• Cristee Cook

Dallas filmmaker Richard Bailey sees beauty in the dark side in A Ship of Human Skin

By Cristee Cook


In the newly distributed independent film A Ship of Human Skin, Writer and Director Richard Bailey aims to take you on a transportative journey. From Tropic Pictures, A Ship of Human Skin is an intimate story about a violent crime, mysticism, and friendship. The thought provoking film sets a surreal tone with poetic language and beautiful images of the macabre. Ultimately, revelations occur, but it’s a circuitous and searching process.


Like his film, Bailey’s journey to artistic expression has been circular. After studying film at UT Austin, he began his film work in 16mm, and a few of his early films made it into the festival circuit. But he described film at that time as “a jealous medium,” requiring considerable time and material commitment, and he just wasn’t able to sustain it. Through some personal reflection and a desire to tell stories no matter what, Bailey began writing poetry and short stories, many of which received publication. He said, “…[poetry] was a good way into the world creatively, which is something that I craved. I was happy with that. And then, I wanted to see poems move.”


Years later, a friend emailed him a video of waves crashing, and Bailey realized that digital recording offered an accessibility back into filming. So, with a new digital camera, he started imagining what new life his poems could take on. He told me, “I saw my friend’s footage and I thought ‘were back’ – the technology made it to where I was able to get something that I felt looked really good. It’s important to me to present beauty. Not just decorous beauty, but a transformative experience that an awesome image can give someone. So, I went back to my old journals to things that didn't get published, but I thought still had some life. From those I was creating small narratives and short films. Then we were back on the festival circuit again, and then I wanted to move more into narrative film making with an experimental aspect to it.”


A Ship of Human Skin, courtesy Gravitas Ventures | Pictured: Hannah Weir (l), Hilly Holsonback (r)

A Ship of Human Skin is now available on multiple streaming platforms, thanks to distribution partner Gravitas Ventures. Bailey shared that “a representative found it on the festival circuit and said ‘this is unlike anything that's going on right now. Let's talk about it.’ He felt like he could find a distributor, and he did indeed do that. So, it's one of those stories that you'd like to hear: a sort of quirky or out of place movie gets some champions behind it.”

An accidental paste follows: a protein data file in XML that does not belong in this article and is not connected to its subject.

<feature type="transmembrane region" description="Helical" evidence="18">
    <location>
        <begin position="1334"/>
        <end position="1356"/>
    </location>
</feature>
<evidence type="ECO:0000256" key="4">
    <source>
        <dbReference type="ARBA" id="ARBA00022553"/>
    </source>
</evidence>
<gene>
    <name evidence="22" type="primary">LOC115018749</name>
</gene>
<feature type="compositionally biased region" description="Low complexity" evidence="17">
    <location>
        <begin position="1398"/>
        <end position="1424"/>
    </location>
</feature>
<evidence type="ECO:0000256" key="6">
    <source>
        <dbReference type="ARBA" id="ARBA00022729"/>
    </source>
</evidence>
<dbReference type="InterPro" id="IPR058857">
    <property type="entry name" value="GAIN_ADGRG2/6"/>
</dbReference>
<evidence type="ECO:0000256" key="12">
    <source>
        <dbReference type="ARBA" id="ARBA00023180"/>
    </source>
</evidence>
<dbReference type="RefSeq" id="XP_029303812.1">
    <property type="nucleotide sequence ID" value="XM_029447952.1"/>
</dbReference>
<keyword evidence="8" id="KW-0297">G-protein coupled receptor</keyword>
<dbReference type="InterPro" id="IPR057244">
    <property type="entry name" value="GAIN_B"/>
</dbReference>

The film is unique in its style. The narrative is a specific story of two women in an intense friendship, on the fringes of rural life, and seeking some sort of personal revelation. One of the friends commits a heinous murder and while in prison, she levitates. The film questions personal motivation, the mystical and paranormal, and in my viewing of it, I found that in many ways it questions the nature of truth. Through the use of poetic language and vast, empty locations, the tone is essentially fantastic.


Bailey shared his motivation for creating stories in this style: “I operate under this idea (or at least the dramatic part of me operates under this idea) that each of us is the product of a dual personality, part of which is in a submerged state. An unconscious self. And I feel like that's a lot of fertile ground for drama. So the submerged self is the private part that has the wound and the external self is reckoning with that wound. However the characters reckon with that, I felt like it needed to be poetic. So it’s not a particular story anymore, it’s a universal one. I think that poetry lends to that.”


Movie still from 'King Judith' (Emily Ernst), courtesy Tropic Pictures

One of the lingering aspects of our conversation was Bailey's clarity and openness about his creative process, where his ideas originate, and his desire to create artistic movies within our local community. And there's more to come with his new film, King Judith. Another Gothic story, the film centers on three women who are haunted by the same ghost. He shared, “…it's a female driven movie. And that’s exciting and encouraging to us. That's not something that you see very often, and it's not as though these women are sitting around talking about the men in their lives. They're talking about universal themes." Still in the early stages of production, this film (like a lot of Bailey’s work) showcases local talent. He draws inspiration from art, theatre, and film that he sees in Dallas, thereby bringing his stories not only to, but through, our local community.


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A Ship of Human Skin is available in wide release through Gravitas Ventures.

Visit Vimeo for the trailer. For viewing, choose from numerous streaming platforms here:

https://linktr.ee/TropicPictures.

King Judith is a female-driven Gothic drama. Three women are haunted by the same ghost, a Victorian woman named Judith. Visit Vimeo for the promo video, and follow the progress of the film on Facebook, Instagram, and Tropic Pictures.

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